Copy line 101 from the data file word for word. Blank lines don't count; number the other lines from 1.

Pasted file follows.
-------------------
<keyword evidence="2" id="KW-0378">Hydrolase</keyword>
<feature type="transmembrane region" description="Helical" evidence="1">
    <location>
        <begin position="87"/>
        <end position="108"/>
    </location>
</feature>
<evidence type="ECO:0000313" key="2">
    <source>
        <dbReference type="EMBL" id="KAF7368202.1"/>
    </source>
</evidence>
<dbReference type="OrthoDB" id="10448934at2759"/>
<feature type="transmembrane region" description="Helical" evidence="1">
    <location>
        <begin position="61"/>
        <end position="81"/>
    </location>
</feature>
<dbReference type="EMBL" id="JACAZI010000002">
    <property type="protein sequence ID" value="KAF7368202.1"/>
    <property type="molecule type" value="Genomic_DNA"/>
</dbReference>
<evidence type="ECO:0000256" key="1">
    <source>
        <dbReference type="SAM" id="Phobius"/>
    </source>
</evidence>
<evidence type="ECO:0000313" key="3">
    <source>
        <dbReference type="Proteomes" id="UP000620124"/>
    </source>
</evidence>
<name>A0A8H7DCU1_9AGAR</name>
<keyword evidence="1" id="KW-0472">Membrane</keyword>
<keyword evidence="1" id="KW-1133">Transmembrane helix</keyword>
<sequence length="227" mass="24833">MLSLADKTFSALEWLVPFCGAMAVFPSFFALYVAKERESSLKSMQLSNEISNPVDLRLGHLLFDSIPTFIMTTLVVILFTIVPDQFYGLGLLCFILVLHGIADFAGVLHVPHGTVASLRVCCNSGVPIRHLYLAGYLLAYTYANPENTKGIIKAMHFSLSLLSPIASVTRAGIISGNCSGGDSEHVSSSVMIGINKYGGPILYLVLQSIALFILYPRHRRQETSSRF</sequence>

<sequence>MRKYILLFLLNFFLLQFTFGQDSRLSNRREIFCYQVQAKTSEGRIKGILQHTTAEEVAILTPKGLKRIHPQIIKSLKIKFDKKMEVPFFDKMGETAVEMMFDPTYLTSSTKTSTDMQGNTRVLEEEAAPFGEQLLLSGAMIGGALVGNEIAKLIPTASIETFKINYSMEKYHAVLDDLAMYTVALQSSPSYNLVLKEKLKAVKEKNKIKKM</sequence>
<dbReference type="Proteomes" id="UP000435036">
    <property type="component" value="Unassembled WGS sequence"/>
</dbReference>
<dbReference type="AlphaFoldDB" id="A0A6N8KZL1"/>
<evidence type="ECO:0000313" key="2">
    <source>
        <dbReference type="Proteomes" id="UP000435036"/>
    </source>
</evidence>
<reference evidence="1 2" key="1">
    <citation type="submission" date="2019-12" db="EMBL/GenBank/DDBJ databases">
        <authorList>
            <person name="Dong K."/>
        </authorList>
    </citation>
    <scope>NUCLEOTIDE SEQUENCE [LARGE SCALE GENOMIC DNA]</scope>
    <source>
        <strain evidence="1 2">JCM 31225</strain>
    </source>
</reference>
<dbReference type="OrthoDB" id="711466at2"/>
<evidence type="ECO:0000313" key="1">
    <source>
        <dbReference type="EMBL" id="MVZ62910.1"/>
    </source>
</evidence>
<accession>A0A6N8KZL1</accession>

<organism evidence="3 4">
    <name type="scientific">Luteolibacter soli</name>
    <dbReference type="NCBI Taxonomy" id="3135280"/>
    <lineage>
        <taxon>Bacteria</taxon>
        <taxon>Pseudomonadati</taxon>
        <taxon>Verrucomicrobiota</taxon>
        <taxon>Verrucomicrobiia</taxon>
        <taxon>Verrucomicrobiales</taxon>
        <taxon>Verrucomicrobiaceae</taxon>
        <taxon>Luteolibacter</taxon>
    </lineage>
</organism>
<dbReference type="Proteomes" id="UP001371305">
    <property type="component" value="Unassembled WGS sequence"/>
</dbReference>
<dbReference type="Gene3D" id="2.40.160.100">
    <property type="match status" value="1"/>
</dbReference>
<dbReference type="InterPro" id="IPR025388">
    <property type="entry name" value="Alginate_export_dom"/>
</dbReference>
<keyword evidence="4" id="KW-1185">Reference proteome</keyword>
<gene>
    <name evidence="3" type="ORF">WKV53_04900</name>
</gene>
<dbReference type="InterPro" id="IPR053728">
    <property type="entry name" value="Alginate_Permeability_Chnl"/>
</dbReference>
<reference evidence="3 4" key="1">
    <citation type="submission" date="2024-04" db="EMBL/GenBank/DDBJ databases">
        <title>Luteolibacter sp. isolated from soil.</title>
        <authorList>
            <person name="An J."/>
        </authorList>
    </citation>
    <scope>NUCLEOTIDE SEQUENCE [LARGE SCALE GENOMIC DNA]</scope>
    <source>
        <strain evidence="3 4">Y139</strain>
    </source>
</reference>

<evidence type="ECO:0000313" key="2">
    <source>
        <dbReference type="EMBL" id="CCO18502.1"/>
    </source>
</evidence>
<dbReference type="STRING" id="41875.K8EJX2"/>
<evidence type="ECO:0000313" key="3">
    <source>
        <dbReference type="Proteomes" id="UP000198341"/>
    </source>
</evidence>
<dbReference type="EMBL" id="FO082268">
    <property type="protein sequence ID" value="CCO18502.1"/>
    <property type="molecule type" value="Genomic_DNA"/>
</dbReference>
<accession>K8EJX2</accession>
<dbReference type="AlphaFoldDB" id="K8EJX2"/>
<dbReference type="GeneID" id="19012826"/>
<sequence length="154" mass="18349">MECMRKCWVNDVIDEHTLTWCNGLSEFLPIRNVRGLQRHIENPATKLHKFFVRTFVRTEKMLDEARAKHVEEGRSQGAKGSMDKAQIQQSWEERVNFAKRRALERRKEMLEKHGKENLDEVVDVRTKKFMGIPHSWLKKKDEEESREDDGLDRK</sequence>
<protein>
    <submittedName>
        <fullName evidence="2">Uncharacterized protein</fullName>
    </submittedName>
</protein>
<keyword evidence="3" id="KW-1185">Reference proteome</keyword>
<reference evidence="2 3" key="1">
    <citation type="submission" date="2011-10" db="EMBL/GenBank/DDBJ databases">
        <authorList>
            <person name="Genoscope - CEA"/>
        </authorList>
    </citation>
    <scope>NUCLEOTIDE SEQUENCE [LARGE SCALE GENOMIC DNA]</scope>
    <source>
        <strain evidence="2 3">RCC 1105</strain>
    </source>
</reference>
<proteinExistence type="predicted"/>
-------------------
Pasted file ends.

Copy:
    </citation>